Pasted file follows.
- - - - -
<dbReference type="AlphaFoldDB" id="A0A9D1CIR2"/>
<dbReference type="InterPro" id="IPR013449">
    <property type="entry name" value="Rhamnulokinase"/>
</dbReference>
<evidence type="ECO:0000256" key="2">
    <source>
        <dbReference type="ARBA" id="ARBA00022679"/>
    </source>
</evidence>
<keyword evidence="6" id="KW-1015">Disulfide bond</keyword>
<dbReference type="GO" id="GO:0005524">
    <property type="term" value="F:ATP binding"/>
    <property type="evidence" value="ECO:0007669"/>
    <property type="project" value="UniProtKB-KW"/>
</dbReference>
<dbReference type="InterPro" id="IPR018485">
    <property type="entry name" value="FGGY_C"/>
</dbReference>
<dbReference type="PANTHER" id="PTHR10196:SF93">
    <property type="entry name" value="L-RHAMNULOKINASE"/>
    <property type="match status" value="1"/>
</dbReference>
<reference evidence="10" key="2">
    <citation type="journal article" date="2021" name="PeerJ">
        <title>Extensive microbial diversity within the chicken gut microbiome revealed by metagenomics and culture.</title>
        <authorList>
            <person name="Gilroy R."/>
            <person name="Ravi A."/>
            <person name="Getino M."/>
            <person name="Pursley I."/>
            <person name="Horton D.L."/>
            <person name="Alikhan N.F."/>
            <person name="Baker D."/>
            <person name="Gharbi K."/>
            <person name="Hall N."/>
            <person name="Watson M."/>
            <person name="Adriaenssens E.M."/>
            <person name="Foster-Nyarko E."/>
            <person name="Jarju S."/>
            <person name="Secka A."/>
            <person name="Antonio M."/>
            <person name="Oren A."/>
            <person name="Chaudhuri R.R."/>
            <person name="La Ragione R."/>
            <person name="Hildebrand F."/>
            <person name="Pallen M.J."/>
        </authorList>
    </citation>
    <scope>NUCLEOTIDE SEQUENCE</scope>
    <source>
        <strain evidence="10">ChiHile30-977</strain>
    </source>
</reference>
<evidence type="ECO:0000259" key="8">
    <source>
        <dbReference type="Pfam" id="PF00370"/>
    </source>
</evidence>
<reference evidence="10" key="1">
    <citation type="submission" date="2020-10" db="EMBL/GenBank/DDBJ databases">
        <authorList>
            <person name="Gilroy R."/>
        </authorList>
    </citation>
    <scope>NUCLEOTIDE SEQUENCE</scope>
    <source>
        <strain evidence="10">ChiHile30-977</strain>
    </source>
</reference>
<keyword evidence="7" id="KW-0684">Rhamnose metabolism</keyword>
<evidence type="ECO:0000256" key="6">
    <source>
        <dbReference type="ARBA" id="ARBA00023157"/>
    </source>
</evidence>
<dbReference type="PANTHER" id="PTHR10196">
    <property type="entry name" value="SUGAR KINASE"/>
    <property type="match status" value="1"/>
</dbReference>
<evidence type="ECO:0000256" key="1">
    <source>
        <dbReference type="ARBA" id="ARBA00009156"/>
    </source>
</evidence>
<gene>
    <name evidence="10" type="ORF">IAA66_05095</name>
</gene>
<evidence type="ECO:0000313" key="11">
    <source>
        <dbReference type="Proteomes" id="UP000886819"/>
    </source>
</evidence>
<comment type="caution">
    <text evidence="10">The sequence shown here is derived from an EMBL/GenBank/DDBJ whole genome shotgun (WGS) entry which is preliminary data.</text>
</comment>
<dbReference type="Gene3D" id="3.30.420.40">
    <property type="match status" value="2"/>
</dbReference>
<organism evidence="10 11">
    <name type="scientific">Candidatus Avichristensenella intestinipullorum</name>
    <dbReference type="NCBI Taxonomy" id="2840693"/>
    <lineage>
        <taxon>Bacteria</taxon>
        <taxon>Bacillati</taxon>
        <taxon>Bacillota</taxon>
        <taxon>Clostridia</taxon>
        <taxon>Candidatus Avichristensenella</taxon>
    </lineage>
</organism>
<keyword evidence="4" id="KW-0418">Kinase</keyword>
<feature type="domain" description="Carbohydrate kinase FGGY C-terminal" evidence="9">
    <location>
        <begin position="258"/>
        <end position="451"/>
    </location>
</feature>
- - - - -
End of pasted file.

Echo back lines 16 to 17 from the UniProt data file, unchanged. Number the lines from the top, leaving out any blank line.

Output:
<dbReference type="InterPro" id="IPR018485">
    <property type="entry name" value="FGGY_C"/>